GS87644. Silver tetradrachm, HGC 6 1455 (S); cf. Price 2520 ff. (various magistrates), Mller Alexander 1162 ff. (same), VF/F, well centered, choice obverse, reverse rough with burnished area, scratches and marks, slight double strike, weight 15.795 g, maximum diameter 29.5 mm, die axis 0o, Rhodos (Rhodes, Greece) mint, c. 205 - c. 190 B.C.; obverse head of Herakles right, wearing Nemean Lion skin, scalp over head, forepaws tied at neck; reverse Zeus seated left on throne, nude to the waist, himation around hips and legs, right leg drawn back, eagle in extended right hand, long scepter vertical behind in left hand, AΛEΞAN∆POY downward on right, magistrate's name under arm and over rose left, PO (Rhodos) under throne; scarce; $300.00 SALE |PRICE| $270.00


Knidos, Karia, 2nd Century A.D.

|Other| |Caria|, |Knidos,| |Karia,| |2nd| |Century| |A.D.|, |AE| |20|
"In Roman times Cnidus seems from its scanty coinage to have lost its former importance. Only a few coins exist, Nero to Caracalla..." -- B. V. Head in Historia Numorum
RP86514. Bronze AE 20, RPC Online IV temp 975 (19 spec.); Nordb XXIX 1262; SNG Cop 331; BMC Caria p. 97, 97; Lindgren I 639; SNGvA -; SNG Keckman -; SNG Mn -; SNG Tb -, VF, tight flan cutting off parts of obverse legend, obverse legend weak, bumps and marks, light corrosion, weight 7.174 g, maximum diameter 19.8 mm, die axis 180o, Caria, Cnidus mint, legate Eupoleitas, 2nd century A.D.; obverse T K T EΠI EYΠOΛEITA, bearded male head right; reverse flaming column altar, KNI-∆IΩN divided across field; from the David Cannon Collection, ex Beast Coins; very rare, none on Coin Archives, RPC lists only three examples sold at auction, the last sold in 2006; $280.00 SALE |PRICE| $252.00


Achaemenid Empire, Carian Satrapy, Pixodaros, c. 340 - 335 B.C.

|Persian| |Caria|, |Achaemenid| |Empire,| |Carian| |Satrapy,| |Pixodaros,| |c.| |340| |-| |335| |B.C.|, |didrachm|
Pixodarus was the youngest of the three sons of Hecatomnus, all of whom successively ruled. To secure the friendship of Philip II, king of Macedonia, Pixodarus offered his eldest daughter in marriage to his Philip's son Arrhidaeus. Arrhidaeus' ambitious younger brother, Alexander (later Alexander the Great) offered himself instead. Pixodarus eagerly agreed but Philip put an end to the scheme. Pixodarus died, apparently a natural death, before Alexander landed in Asia in 334 B.C. and was succeeded by his Persian son-in-law Orontobates.
SH63582. Silver didrachm, SNG Cop 597; SNGvA 2375; SNG Keckman 280; SNG Kayhan 891; SNG Lockett 2913; BMC Caria p. 185, 5 ff.; Weber 6608; SGCV II 4966, aVF, porous, weight 6.541 g, maximum diameter 19.5 mm, die axis 0o, Mylasa (Milas, Turkey) mint, c. 340 - 335 B.C.; obverse head of Apollo facing slightly right; reverse ΠIΞΩ∆APOY, Zeus Labraundos standing right, labrys (double-headed axe) over shoulder in right, lotus-tipped scepter vertical in left; $200.00 SALE |PRICE| $180.00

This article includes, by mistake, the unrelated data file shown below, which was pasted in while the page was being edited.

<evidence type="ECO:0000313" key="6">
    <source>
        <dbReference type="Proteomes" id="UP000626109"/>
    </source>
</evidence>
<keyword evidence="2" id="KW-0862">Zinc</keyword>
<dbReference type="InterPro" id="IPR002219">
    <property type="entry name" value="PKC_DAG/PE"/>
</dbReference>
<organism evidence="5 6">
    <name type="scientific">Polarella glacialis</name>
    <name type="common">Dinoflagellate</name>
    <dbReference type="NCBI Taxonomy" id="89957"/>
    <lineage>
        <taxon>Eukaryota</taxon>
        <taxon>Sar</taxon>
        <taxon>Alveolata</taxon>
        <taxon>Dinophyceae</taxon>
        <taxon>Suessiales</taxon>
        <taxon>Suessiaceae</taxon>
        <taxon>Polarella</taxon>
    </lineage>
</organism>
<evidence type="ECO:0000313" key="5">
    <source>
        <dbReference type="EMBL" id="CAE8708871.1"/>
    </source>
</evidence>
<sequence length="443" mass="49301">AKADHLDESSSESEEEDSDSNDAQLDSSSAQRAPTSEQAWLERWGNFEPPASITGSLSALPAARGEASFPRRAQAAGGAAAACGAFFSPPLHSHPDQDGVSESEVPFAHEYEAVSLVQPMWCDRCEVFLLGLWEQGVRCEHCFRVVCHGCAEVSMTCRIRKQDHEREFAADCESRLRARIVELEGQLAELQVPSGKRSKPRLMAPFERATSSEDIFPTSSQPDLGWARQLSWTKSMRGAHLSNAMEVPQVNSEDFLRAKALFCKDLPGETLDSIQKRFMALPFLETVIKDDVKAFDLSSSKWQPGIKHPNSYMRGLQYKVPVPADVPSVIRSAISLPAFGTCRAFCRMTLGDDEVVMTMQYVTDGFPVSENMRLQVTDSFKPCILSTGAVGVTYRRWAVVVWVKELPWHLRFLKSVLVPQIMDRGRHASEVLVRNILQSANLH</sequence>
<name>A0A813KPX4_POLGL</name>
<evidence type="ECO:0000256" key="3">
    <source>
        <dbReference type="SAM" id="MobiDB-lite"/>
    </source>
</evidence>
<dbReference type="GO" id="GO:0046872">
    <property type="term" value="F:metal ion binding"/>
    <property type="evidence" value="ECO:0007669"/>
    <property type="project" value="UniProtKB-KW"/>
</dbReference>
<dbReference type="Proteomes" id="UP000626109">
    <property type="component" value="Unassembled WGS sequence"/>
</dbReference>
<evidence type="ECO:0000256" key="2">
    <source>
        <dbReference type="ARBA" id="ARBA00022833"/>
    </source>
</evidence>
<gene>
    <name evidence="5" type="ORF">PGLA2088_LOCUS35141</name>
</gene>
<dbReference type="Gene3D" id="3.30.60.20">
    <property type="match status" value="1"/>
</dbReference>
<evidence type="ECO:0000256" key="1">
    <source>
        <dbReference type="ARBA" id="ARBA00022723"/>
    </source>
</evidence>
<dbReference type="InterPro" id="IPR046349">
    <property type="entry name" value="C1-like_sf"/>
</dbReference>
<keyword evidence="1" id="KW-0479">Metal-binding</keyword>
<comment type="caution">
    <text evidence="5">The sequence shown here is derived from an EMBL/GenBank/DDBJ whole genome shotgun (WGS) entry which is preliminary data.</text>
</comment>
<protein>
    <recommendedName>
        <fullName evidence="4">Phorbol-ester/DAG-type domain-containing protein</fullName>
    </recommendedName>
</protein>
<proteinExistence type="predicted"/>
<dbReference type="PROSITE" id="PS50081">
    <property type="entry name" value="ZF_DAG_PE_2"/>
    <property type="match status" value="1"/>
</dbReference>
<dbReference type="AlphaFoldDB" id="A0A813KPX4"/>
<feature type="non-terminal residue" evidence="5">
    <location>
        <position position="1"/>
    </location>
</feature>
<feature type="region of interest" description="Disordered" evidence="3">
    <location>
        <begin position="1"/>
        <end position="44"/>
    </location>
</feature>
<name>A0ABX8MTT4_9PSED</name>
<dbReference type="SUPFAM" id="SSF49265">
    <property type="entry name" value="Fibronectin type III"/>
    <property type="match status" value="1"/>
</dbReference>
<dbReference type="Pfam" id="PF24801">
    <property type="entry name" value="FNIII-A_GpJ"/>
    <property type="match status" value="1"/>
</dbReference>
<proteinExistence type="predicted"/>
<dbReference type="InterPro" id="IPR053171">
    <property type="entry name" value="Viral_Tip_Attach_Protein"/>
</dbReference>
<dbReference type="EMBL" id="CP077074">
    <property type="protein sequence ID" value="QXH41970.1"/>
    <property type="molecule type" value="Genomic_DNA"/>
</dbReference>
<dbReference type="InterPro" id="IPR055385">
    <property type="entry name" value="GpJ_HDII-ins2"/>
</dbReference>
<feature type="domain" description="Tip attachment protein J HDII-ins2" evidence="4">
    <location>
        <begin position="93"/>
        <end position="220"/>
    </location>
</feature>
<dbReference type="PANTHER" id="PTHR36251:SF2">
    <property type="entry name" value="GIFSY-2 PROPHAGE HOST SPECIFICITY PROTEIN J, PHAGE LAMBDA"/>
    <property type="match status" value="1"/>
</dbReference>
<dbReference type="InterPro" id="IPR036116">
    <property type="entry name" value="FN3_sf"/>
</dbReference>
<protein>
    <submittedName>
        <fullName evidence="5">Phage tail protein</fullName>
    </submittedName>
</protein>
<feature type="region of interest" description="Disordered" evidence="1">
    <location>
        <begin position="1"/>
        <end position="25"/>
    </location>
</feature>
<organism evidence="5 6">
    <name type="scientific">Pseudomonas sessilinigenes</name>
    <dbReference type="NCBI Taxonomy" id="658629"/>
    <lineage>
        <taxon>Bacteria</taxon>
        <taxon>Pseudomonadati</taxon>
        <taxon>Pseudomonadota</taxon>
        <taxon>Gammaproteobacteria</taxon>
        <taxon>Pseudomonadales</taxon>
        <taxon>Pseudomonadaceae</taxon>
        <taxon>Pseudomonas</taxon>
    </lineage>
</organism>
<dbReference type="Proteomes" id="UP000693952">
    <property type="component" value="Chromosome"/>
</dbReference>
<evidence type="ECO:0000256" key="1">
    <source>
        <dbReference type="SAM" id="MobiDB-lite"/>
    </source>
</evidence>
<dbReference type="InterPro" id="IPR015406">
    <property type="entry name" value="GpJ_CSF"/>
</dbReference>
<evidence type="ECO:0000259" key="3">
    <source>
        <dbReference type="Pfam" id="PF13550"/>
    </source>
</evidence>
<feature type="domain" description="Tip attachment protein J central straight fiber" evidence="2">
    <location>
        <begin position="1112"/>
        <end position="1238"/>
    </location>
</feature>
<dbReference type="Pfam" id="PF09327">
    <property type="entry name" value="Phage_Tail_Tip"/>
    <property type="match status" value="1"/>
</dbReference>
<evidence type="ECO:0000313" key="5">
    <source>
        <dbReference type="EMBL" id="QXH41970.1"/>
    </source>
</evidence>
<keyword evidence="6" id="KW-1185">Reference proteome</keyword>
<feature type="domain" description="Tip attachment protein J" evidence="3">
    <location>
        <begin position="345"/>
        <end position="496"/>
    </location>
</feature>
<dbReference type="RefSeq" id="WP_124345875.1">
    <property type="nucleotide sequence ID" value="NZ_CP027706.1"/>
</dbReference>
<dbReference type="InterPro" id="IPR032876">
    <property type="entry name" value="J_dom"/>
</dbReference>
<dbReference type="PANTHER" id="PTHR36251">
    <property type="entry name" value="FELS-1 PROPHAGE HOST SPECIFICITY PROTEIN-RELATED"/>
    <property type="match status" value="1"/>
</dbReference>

Rhodos, Caria, c. 1 - 25 A.D.

|Rhodos|, |Rhodos,| |Caria,| |c.| |1| |-| |25| |A.D.|, |drachm|
Although the radiate heads on coins of Rhodes are usually Helios, the wreath of ivy indicates this is Dionysos. Teimostratos was the first official named on the bronze coinage struck at Rhodes after Actium. His title, Treasurer (TAMIA), is unusual. The officials that followed at Rhodes were identified as Legate (EPI) in the inscriptions.
GB86523. Bronze drachm, RPC I 2748; SNG Keckman 759; SNG Cop 888; Ashton Early 107; Lindgren 700; BMC Caria p. 264, 377, F, broad flan, near black patina, earthen deposits, reverse double struck, porous, weight 25.209 g, maximum diameter 35.3 mm, die axis 0o, Rhodos (Rhodes, Greece) mint, c. 1 - 25 A.D.; obverse radiate head of young Dionysos right, wearing ivy wreath; reverse Rose seen in profile, small bud on tendril on each side of stem, poppy to left of stem, stalk of grain to right of stem, PO∆IΩN (Rhodos) above, TA-MIA / TEI-MO/CTP-ATOY (treasurer Teimostratos) in three lines divided across field; from the David Cannon Collection, ex Beast Coins, huge 35mm coin; $180.00 SALE |PRICE| $162.00


Claudius, 25 January 41 - 13 October 54 A.D., Antioch ad Maeandrum, Caria

|Other| |Caria|, |Claudius,| |25| |January| |41| |-| |13| |October| |54| |A.D.,| |Antioch| |ad| |Maeandrum,| |Caria|, |AE| |18|
Antiochia on the Maeander (earlier named Pythopolis) was a city of ancient Caria, in Anatolia, located between the Maeander and Orsinus rivers near their confluence. It was the site of a bridge over the Maeander. The scanty ruins are located on a hill (named, in Turkish, Yeniser) a few km southeast of Kuyucak, Aydin Province, Turkey, near the modern city of Basaran. The city already existed when Antiochus I enlarged and renamed it. It was home to the sophist Diotrephes. It has not been excavated, but Christopher Ratte and others visited the site in 1994 and produced a sketch plan.